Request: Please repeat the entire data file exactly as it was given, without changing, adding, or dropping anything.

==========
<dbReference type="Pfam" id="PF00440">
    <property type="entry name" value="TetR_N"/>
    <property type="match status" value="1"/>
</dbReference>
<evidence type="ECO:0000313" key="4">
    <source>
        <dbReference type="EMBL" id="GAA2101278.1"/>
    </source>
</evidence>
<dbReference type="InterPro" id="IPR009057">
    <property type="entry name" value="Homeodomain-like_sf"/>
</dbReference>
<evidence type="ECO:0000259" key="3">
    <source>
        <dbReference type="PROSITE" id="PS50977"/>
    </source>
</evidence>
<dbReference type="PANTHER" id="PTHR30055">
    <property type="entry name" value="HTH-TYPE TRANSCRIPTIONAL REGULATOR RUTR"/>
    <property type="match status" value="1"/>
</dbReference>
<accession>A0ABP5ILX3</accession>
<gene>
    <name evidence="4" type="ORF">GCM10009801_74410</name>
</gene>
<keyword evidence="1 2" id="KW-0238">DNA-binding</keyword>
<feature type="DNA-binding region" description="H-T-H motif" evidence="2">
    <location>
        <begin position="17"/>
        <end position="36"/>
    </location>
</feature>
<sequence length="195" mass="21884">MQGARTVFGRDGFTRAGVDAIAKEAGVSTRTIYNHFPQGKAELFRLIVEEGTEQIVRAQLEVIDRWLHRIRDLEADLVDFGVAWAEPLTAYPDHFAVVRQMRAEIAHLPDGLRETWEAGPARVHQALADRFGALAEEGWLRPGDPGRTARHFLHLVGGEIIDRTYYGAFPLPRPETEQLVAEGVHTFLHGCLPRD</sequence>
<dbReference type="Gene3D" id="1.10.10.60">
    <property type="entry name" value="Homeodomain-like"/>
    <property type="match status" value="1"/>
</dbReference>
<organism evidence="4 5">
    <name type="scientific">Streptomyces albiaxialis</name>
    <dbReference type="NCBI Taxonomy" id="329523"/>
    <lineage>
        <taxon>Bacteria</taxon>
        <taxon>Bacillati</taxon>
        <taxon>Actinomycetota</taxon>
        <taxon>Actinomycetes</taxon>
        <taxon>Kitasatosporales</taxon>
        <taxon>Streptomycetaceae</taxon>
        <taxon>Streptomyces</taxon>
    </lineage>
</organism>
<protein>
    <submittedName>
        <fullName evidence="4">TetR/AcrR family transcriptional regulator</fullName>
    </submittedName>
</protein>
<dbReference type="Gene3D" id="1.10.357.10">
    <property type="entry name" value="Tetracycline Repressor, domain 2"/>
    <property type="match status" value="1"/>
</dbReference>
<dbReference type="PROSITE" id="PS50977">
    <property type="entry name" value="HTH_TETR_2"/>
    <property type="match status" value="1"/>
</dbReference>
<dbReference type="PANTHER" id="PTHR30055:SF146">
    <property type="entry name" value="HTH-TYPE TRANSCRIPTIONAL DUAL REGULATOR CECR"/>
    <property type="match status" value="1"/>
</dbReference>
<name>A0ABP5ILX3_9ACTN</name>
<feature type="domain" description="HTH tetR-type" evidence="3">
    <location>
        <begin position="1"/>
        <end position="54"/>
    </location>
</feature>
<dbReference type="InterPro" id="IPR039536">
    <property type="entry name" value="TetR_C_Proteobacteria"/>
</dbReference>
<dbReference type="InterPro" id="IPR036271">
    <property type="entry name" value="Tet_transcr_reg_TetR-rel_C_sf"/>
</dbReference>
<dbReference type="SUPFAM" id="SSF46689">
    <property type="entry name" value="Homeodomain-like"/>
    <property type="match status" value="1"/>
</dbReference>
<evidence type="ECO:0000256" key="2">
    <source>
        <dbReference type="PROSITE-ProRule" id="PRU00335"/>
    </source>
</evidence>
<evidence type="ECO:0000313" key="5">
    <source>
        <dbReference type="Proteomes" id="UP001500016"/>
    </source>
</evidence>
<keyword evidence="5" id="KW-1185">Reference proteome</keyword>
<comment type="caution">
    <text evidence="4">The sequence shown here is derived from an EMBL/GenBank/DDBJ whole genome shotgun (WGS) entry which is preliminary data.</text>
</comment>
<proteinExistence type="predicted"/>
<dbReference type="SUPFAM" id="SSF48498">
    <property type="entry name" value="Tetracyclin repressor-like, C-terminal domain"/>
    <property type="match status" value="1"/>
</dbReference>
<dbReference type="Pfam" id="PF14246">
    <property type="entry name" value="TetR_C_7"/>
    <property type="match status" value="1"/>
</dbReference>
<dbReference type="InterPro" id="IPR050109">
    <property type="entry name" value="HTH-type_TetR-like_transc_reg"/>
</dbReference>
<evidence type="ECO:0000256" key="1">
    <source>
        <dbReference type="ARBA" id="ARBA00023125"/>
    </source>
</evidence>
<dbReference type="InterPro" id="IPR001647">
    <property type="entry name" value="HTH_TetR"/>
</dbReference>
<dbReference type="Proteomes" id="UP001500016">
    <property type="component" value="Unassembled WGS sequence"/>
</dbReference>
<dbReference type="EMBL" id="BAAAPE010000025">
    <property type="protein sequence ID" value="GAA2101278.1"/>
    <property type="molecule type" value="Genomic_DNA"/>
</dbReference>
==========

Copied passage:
<dbReference type="Pfam" id="PF00440">
    <property type="entry name" value="TetR_N"/>
    <property type="match status" value="1"/>
</dbReference>
<evidence type="ECO:0000313" key="4">
    <source>
        <dbReference type="EMBL" id="GAA2101278.1"/>
    </source>
</evidence>
<dbReference type="InterPro" id="IPR009057">
    <property type="entry name" value="Homeodomain-like_sf"/>
</dbReference>
<evidence type="ECO:0000259" key="3">
    <source>
        <dbReference type="PROSITE" id="PS50977"/>
    </source>
</evidence>
<dbReference type="PANTHER" id="PTHR30055">
    <property type="entry name" value="HTH-TYPE TRANSCRIPTIONAL REGULATOR RUTR"/>
    <property type="match status" value="1"/>
</dbReference>
<accession>A0ABP5ILX3</accession>
<gene>
    <name evidence="4" type="ORF">GCM10009801_74410</name>
</gene>
<keyword evidence="1 2" id="KW-0238">DNA-binding</keyword>
<feature type="DNA-binding region" description="H-T-H motif" evidence="2">
    <location>
        <begin position="17"/>
        <end position="36"/>
    </location>
</feature>
<sequence length="195" mass="21884">MQGARTVFGRDGFTRAGVDAIAKEAGVSTRTIYNHFPQGKAELFRLIVEEGTEQIVRAQLEVIDRWLHRIRDLEADLVDFGVAWAEPLTAYPDHFAVVRQMRAEIAHLPDGLRETWEAGPARVHQALADRFGALAEEGWLRPGDPGRTARHFLHLVGGEIIDRTYYGAFPLPRPETEQLVAEGVHTFLHGCLPRD</sequence>
<dbReference type="Gene3D" id="1.10.10.60">
    <property type="entry name" value="Homeodomain-like"/>
    <property type="match status" value="1"/>
</dbReference>
<organism evidence="4 5">
    <name type="scientific">Streptomyces albiaxialis</name>
    <dbReference type="NCBI Taxonomy" id="329523"/>
    <lineage>
        <taxon>Bacteria</taxon>
        <taxon>Bacillati</taxon>
        <taxon>Actinomycetota</taxon>
        <taxon>Actinomycetes</taxon>
        <taxon>Kitasatosporales</taxon>
        <taxon>Streptomycetaceae</taxon>
        <taxon>Streptomyces</taxon>
    </lineage>
</organism>
<protein>
    <submittedName>
        <fullName evidence="4">TetR/AcrR family transcriptional regulator</fullName>
    </submittedName>
</protein>
<dbReference type="Gene3D" id="1.10.357.10">
    <property type="entry name" value="Tetracycline Repressor, domain 2"/>
    <property type="match status" value="1"/>
</dbReference>
<dbReference type="PROSITE" id="PS50977">
    <property type="entry name" value="HTH_TETR_2"/>
    <property type="match status" value="1"/>
</dbReference>
<dbReference type="PANTHER" id="PTHR30055:SF146">
    <property type="entry name" value="HTH-TYPE TRANSCRIPTIONAL DUAL REGULATOR CECR"/>
    <property type="match status" value="1"/>
</dbReference>
<name>A0ABP5ILX3_9ACTN</name>
<feature type="domain" description="HTH tetR-type" evidence="3">
    <location>
        <begin position="1"/>
        <end position="54"/>
    </location>
</feature>
<dbReference type="InterPro" id="IPR039536">
    <property type="entry name" value="TetR_C_Proteobacteria"/>
</dbReference>
<dbReference type="InterPro" id="IPR036271">
    <property type="entry name" value="Tet_transcr_reg_TetR-rel_C_sf"/>
</dbReference>
<dbReference type="SUPFAM" id="SSF46689">
    <property type="entry name" value="Homeodomain-like"/>
    <property type="match status" value="1"/>
</dbReference>
<evidence type="ECO:0000256" key="2">
    <source>
        <dbReference type="PROSITE-ProRule" id="PRU00335"/>
    </source>
</evidence>
<evidence type="ECO:0000313" key="5">
    <source>
        <dbReference type="Proteomes" id="UP001500016"/>
    </source>
</evidence>
<keyword evidence="5" id="KW-1185">Reference proteome</keyword>
<comment type="caution">
    <text evidence="4">The sequence shown here is derived from an EMBL/GenBank/DDBJ whole genome shotgun (WGS) entry which is preliminary data.</text>
</comment>
<proteinExistence type="predicted"/>
<dbReference type="SUPFAM" id="SSF48498">
    <property type="entry name" value="Tetracyclin repressor-like, C-terminal domain"/>
    <property type="match status" value="1"/>
</dbReference>
<dbReference type="Pfam" id="PF14246">
    <property type="entry name" value="TetR_C_7"/>
    <property type="match status" value="1"/>
</dbReference>
<dbReference type="InterPro" id="IPR050109">
    <property type="entry name" value="HTH-type_TetR-like_transc_reg"/>
</dbReference>
<evidence type="ECO:0000256" key="1">
    <source>
        <dbReference type="ARBA" id="ARBA00023125"/>
    </source>
</evidence>
<dbReference type="InterPro" id="IPR001647">
    <property type="entry name" value="HTH_TetR"/>
</dbReference>
<dbReference type="Proteomes" id="UP001500016">
    <property type="component" value="Unassembled WGS sequence"/>
</dbReference>
<dbReference type="EMBL" id="BAAAPE010000025">
    <property type="protein sequence ID" value="GAA2101278.1"/>
    <property type="molecule type" value="Genomic_DNA"/>
</dbReference>